United States District Court, W.D. Wisconsin
OPINION & ORDER
D. PETERSON District Judge
Epic Systems Corporation is suing defendants
YourCareUniverse, Inc., MEDHOST of Tennessee, Inc., and
MEDHOST Direct, Inc. under both state and federal law on the
grounds that defendants' YOURCAREEVERYWHERE mark
infringes Epic's trademark for CARE EVERYWHERE and
results in unfair competition. Defendants have moved for
summary judgment, Dkt. 113, arguing that no reasonable jury
could find that their mark is likely to confuse potential
customers, which is an element of all of Epic's claims.
In the alternative, defendants seek summary judgment on
Epic's request under 15 U.S.C. § 1117(a) for
attorney fees and enhanced damages.
primary fact in Epic's favor is that both marks include
the same words. But nearly all the other factors governing a
likelihood of confusion analysis favor defendants or are
neutral. Although Epic and MEDHOST offer some of the same
products, the marked products (an
“interoperability” application and a health and
wellness website) are very different. There is no evidence
that anyone has been confused by defendants' mark and
there is strong evidence that defendants did not intend to
copy Epic's mark or use YOURCAREEVERYWHERE to deceive
potential customers. Several other factors favor defendants
as well: the marks use commonplace words; the context of
defendants' mark generally makes its source clear;
prospective customers generally use a great deal of care in
choosing the relevant products and services; and the parties
have little overlap in their customers. Even if it is assumed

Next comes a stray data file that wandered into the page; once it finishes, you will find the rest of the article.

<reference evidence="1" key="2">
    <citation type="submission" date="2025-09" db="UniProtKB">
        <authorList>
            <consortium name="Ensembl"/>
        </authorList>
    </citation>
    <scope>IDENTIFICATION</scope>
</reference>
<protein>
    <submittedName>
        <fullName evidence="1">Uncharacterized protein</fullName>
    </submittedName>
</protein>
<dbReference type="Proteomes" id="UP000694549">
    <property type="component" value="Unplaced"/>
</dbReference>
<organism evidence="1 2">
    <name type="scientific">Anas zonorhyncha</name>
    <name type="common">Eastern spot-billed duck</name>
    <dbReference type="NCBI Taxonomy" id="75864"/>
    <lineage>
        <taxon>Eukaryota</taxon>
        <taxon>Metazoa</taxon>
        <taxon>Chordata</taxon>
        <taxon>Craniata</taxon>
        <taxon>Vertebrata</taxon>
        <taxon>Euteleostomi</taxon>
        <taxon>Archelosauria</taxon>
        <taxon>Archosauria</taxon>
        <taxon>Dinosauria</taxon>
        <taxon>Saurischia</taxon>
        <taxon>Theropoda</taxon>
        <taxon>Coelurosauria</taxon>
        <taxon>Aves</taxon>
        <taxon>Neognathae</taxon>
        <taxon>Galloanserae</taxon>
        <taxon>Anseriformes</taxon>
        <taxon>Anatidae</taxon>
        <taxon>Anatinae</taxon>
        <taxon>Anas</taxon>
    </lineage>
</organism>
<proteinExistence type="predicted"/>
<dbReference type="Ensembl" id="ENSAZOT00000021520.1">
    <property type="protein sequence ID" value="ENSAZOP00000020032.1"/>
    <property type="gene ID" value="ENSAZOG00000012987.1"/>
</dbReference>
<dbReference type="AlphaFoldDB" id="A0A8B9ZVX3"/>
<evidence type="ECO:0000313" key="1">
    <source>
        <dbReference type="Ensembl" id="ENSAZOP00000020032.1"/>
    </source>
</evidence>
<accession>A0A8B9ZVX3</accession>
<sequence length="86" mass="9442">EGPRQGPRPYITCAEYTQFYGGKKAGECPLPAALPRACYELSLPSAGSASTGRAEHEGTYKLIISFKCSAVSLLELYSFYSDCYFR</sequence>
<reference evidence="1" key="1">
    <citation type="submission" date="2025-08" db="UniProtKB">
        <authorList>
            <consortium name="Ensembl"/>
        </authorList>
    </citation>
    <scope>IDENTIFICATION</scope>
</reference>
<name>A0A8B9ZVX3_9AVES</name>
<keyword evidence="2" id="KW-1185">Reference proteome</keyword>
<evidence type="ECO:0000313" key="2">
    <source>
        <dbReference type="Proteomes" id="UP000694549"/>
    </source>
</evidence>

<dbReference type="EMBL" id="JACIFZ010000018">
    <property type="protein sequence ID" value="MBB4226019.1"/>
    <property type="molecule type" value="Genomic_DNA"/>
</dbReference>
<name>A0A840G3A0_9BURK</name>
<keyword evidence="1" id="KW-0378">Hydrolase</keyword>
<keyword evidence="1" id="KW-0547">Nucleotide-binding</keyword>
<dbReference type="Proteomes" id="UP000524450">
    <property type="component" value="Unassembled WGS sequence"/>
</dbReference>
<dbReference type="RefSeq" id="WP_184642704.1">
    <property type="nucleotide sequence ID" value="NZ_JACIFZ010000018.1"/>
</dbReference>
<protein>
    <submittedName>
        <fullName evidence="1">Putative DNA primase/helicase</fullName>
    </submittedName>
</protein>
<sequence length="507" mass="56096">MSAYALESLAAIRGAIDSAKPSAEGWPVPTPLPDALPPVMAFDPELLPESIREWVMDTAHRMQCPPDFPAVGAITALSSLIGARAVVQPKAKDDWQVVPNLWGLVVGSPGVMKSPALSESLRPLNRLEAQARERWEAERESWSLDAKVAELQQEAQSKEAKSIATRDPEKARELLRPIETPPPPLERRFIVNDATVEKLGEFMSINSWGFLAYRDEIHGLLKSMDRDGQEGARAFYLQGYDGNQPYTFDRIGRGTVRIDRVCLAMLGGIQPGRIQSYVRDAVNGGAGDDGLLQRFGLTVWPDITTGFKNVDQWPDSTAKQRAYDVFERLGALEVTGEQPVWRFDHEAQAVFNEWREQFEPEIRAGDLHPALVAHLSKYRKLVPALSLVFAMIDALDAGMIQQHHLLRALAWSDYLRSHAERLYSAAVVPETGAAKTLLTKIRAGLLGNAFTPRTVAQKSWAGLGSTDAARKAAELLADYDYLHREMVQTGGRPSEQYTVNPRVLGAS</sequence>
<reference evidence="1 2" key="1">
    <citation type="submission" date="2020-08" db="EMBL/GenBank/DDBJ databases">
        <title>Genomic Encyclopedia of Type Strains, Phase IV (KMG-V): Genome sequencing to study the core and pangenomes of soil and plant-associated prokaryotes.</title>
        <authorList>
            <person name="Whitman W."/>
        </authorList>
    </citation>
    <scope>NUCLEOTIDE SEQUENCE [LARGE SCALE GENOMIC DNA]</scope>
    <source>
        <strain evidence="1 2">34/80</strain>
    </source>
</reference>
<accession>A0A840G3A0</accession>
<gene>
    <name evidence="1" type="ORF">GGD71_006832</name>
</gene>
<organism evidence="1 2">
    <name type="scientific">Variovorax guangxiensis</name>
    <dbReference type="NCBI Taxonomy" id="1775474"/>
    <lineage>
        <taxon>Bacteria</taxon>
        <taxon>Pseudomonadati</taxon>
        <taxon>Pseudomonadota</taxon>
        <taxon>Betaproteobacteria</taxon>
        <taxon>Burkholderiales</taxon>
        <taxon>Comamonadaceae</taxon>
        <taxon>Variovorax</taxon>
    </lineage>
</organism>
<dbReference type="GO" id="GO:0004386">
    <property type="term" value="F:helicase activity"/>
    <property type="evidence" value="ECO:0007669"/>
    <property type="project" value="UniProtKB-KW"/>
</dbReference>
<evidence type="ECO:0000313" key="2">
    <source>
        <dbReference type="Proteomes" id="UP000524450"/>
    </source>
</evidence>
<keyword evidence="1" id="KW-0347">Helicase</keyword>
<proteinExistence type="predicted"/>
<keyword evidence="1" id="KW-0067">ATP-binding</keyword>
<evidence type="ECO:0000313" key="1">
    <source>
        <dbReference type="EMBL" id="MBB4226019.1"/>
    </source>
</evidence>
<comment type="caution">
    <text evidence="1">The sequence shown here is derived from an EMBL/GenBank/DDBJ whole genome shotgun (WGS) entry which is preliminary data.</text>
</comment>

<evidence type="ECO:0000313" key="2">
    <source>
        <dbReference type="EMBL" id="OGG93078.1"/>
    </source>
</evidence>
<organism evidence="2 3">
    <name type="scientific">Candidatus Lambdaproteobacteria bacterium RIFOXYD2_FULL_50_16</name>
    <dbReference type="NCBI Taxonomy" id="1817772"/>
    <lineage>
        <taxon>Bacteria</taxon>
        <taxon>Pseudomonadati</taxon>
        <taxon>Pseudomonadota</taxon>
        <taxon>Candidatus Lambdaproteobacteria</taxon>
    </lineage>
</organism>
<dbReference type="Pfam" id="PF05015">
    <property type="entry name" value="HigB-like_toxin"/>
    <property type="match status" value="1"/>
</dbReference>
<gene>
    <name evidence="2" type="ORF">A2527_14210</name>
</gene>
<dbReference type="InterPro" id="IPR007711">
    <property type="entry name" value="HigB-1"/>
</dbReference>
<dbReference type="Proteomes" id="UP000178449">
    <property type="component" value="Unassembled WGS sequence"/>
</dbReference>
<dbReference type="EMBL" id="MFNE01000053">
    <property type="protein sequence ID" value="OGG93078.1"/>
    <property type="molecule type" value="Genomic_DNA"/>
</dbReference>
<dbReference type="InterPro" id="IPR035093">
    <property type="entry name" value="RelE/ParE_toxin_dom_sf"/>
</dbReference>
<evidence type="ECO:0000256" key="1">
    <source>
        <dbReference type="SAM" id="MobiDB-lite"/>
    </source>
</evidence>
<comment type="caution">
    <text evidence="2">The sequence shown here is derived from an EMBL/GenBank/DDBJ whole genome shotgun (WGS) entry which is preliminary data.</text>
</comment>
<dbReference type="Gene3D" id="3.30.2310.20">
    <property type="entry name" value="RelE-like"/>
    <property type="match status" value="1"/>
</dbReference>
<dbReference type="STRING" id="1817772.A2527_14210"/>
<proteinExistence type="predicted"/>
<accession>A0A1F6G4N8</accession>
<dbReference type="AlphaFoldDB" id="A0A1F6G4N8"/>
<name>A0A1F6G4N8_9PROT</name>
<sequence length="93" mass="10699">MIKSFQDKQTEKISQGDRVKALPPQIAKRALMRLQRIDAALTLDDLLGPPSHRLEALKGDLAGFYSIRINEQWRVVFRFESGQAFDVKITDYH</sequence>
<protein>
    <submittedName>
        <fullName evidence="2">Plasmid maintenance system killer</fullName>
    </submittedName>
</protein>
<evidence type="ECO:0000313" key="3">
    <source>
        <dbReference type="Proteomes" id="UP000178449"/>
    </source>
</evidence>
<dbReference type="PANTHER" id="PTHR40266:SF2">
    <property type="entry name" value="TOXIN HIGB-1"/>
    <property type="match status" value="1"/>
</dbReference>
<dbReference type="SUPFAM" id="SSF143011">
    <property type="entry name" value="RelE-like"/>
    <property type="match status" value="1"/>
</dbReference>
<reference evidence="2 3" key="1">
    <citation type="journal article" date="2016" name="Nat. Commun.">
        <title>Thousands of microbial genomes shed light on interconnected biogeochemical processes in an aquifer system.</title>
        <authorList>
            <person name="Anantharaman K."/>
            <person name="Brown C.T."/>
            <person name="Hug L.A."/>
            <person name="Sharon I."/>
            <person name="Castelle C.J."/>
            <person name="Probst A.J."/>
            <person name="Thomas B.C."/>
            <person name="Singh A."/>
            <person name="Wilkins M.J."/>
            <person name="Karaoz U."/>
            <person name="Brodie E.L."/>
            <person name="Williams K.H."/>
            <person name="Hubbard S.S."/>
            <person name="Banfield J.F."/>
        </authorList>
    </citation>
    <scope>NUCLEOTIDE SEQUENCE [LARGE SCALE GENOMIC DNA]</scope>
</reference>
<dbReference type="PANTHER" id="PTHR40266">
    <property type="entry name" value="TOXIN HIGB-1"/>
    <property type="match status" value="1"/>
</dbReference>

that potential customers associate CARE EVERYWHERE with
Epic's product, the possibility of customer confusion is
simply too remote and speculative to require a trial.
Accordingly, the court will grant defendants motion for
summary judgment, which makes it unnecessary to consider
defendants' alternative argument regarding Epic's
request for relief under § 1117(a).
other motions are before the court as well: (1)
defendants' motion to exclude the testimony of one of
Epic's experts, Michael Cohen, Dkt. 118; (2)
defendants' motion to strike Epic's jury demand, Dkt.
120; (3) Epic's motion to amend its damages report, Dkt.
194; and (4) defendants' motion for leave to amend their
answer to assert the affirmative defense of abandonment, Dkt.
202; (5) defendants' motion to compel discovery, Dkt.
224; (6) Epic's motion for an extension of time to
respond to defendants' motion to compel, Dkt. 226; and
(7) Epic's motion to compel discovery, Dkt. 228.
court will deny all of these motions as moot. Epic did not
rely on Cohen's testimony or opinions in its own proposed
findings of fact. Although Epic cited Cohen's testimony a
few times in responses to defendants' proposed facts,
none of that testimony makes any difference to the outcome of
defendants' summary judgment motion. The remaining
motions have no bearing on summary judgment, so it is